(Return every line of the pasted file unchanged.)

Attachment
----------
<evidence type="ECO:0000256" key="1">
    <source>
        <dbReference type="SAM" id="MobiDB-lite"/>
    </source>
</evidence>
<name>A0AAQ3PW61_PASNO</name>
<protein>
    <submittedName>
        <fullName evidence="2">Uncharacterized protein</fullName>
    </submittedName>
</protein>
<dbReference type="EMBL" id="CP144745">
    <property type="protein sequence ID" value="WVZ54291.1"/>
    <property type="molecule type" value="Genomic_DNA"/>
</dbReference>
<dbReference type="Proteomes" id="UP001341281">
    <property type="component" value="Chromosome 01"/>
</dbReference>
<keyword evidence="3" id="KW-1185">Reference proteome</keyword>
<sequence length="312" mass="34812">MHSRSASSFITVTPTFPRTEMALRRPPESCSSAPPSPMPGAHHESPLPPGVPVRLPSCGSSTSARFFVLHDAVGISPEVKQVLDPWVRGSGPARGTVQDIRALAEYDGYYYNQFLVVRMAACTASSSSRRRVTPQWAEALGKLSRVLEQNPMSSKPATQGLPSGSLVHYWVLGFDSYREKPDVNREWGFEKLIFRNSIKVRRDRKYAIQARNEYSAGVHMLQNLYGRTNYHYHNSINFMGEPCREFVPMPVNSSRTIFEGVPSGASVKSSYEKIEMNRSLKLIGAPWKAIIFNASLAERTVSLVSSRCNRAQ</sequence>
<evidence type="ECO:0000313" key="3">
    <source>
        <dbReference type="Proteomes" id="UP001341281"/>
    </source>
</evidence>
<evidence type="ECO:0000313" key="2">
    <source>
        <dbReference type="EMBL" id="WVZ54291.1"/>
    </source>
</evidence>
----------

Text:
<evidence type="ECO:0000256" key="1">
    <source>
        <dbReference type="SAM" id="MobiDB-lite"/>
    </source>
</evidence>
<name>A0AAQ3PW61_PASNO</name>
<protein>
    <submittedName>
        <fullName evidence="2">Uncharacterized protein</fullName>
    </submittedName>
</protein>
<dbReference type="EMBL" id="CP144745">
    <property type="protein sequence ID" value="WVZ54291.1"/>
    <property type="molecule type" value="Genomic_DNA"/>
</dbReference>
<dbReference type="Proteomes" id="UP001341281">
    <property type="component" value="Chromosome 01"/>
</dbReference>
<keyword evidence="3" id="KW-1185">Reference proteome</keyword>
<sequence length="312" mass="34812">MHSRSASSFITVTPTFPRTEMALRRPPESCSSAPPSPMPGAHHESPLPPGVPVRLPSCGSSTSARFFVLHDAVGISPEVKQVLDPWVRGSGPARGTVQDIRALAEYDGYYYNQFLVVRMAACTASSSSRRRVTPQWAEALGKLSRVLEQNPMSSKPATQGLPSGSLVHYWVLGFDSYREKPDVNREWGFEKLIFRNSIKVRRDRKYAIQARNEYSAGVHMLQNLYGRTNYHYHNSINFMGEPCREFVPMPVNSSRTIFEGVPSGASVKSSYEKIEMNRSLKLIGAPWKAIIFNASLAERTVSLVSSRCNRAQ</sequence>
<evidence type="ECO:0000313" key="3">
    <source>
        <dbReference type="Proteomes" id="UP001341281"/>
    </source>
</evidence>
<evidence type="ECO:0000313" key="2">
    <source>
        <dbReference type="EMBL" id="WVZ54291.1"/>
    </source>
</evidence>